Think you've gotten maximum sympathy as a cancer patient when you finally shave your head? Nope. Walk into an ER with your deathly ill daughter and everyone realizes you've been given a lot to handle. My mother handed me a little note that made me cry:
"Sufferings arising from anxiety, in which the soul adds to the cross imposed by the hand of God an agitated resistance and a sort of unwillingness to suffer - such troubles arise only because we live to ourselves. A cross wholly inflicted by God, and fully accepted without any uneasy hesitation, is full of peace as well as of pain. On the contrary, a cross not fully and simply accepted, but resisted by the love of self, even slightly, is a double cross; it is even more a cross, owing to this useless resistance." ~Francoise de la Mothe Fenelon

You can see the sun-dog to the left of this photo, just barely (it's a cell phone pic).
And God sent me two little winks on the way down to Rochester. In Wabasha, Minnesota, we caught up with the ambulance and followed directly behind all the way down to the hospital. What a gift to be so close when I was feeling so very far away from my sick little girl! Then, as we entered town, for just a moment there was a sun-dog, a tiny little rainbow in the clouds that lasted not even a minute. I remembered God's covenant with Noah, and I thanked Him for this small visual covenant with me. Not that I believe it means she will be miraculously healed - or even perhaps survive - but it was His covenant with me that I will survive this newest entrance into the refiner's fire, my soul intact and His love never-ending.

Heritage

A few months ago, I was making schnitzel with my daughter and son. It's not a family recipe for, although I am almost half German and my husband almost all, somehow schnitzel was a recipe that got lost through the generations of make-do housewives in the South Dakota and Minnesota families during the Depression era.

People often have the misconception that homeschool involves 8 hours of teaching your children from books. While books play a part, especially as your homeschooler grows older, one of the main advantages to homeschooling is that anything you do as part of your daily life can become part of schooling. This became especially important when God blessed us with a daughter who has multiple special needs. She sits for about 5-10 minutes at a time, so her performance in a traditional school would probably be markedly poor. But put her to work hammering schnitzel, and you can fit all kinds of lessons in.


Count aloud while you hammer, Amy. How many times did you hit that piece? (Aha - math!)


Let's learn about the trinity. Eggs are the perfect example. White, yolk and shell are all parts of the egg and the egg wouldn't be the egg without any one of those parts. Just like Jesus, God and the Holy Spirit. (Aha - Bible Studies!)

See how the egg sticks to the meat? That's because there is protein in the egg, and protein has long chains of little tiny molecules, so it doesn't slide off the meat like the milk does. (Aha - chemistry!)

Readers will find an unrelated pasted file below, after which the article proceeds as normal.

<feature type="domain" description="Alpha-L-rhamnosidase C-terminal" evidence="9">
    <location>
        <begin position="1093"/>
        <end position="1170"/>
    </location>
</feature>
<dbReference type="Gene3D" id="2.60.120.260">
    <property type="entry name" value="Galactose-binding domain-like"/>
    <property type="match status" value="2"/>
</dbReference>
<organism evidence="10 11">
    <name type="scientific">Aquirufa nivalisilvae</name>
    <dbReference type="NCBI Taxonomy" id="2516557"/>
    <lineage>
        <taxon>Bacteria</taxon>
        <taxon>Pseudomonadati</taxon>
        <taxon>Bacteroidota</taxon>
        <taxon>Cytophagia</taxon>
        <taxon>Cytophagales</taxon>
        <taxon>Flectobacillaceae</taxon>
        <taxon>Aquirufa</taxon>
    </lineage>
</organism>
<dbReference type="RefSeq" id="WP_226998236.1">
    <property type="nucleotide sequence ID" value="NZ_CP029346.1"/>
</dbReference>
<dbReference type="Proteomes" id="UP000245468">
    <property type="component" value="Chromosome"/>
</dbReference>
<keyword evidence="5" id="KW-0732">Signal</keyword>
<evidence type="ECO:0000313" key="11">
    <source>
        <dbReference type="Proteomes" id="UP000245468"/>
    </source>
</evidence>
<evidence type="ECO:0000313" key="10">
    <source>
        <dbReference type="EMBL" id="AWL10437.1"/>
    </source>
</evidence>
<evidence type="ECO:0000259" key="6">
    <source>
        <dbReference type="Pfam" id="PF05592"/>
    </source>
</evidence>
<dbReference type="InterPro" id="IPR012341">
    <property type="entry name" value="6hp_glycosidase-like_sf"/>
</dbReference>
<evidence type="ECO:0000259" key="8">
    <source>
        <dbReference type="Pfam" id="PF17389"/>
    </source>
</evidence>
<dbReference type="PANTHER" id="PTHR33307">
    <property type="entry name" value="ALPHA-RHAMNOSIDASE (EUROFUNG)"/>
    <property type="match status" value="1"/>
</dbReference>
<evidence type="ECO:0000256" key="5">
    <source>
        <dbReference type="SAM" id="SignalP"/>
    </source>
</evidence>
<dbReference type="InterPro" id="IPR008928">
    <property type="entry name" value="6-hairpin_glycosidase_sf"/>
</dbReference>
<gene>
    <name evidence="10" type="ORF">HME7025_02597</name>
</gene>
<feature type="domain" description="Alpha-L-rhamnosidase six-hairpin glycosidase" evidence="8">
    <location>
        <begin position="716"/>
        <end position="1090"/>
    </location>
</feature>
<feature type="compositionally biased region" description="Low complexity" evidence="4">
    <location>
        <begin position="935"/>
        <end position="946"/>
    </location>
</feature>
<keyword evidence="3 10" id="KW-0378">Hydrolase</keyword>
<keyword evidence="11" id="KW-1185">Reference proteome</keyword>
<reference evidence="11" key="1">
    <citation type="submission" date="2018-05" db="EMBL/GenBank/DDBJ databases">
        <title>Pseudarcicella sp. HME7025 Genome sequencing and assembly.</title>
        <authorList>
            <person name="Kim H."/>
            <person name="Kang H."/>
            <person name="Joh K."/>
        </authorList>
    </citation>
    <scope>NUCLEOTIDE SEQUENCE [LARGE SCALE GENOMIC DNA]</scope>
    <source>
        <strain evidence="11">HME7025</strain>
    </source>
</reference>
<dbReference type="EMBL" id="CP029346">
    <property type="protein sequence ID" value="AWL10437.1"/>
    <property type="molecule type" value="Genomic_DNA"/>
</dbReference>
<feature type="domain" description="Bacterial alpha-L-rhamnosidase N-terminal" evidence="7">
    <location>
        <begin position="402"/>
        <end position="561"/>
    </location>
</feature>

Remember the wheat in the field, Amy? That's what this flour is made up. First they pound the wheat to get rid of the chaff. Then they grind it and get rid of the hard outer kernel. Then they bleach it to make it white. Isn't that amazing? (Aha! Agriculture.)


Most of all, homeschooling allows young children to be near their parents, who hold within themselves all of their heritage, everything they've read and seen and experienced. Oftentimes, neither the child nor the parent realizes what is being passed on in these moments, like the busy hour before dinner time.

Call it an art or a skill, homeschooling is one of the most natural things in the world. It's an organic way of transmuting information into age appropriate ideas and concepts just the right size for the child to digest. Pair it with the work of real life, and your child will always remember.

Like a duck out of water

We all have some type of relationship that scares us. Maybe you had a bad boss, so you're afraid of meetings with bosses. Maybe you got burned by friends all through your childhood and you find it difficult to develop close friendships. Maybe you grew up in a home with an unhealthy marriage and you're afraid of commitment. For me, it's pastors. My experience has always been that they say one thing on Sunday and act a different way the rest of the week. In fact, much like the populous views lawyers, I was almost to the point of believing there was something inherent in their role that prevented them from acting like normal people.

When you have a preconceived idea of how the world works, and you have an experience that is polar opposite to these suppositions, you suddenly have a flash of cognitive dissonance. And so was the conversation I just had with one of my new pastors. For the first time in my life, I went to a pastor with an idea that I thought would offend them, and instead of correction, I received unconditional love and acceptance for exactly where I am at right now.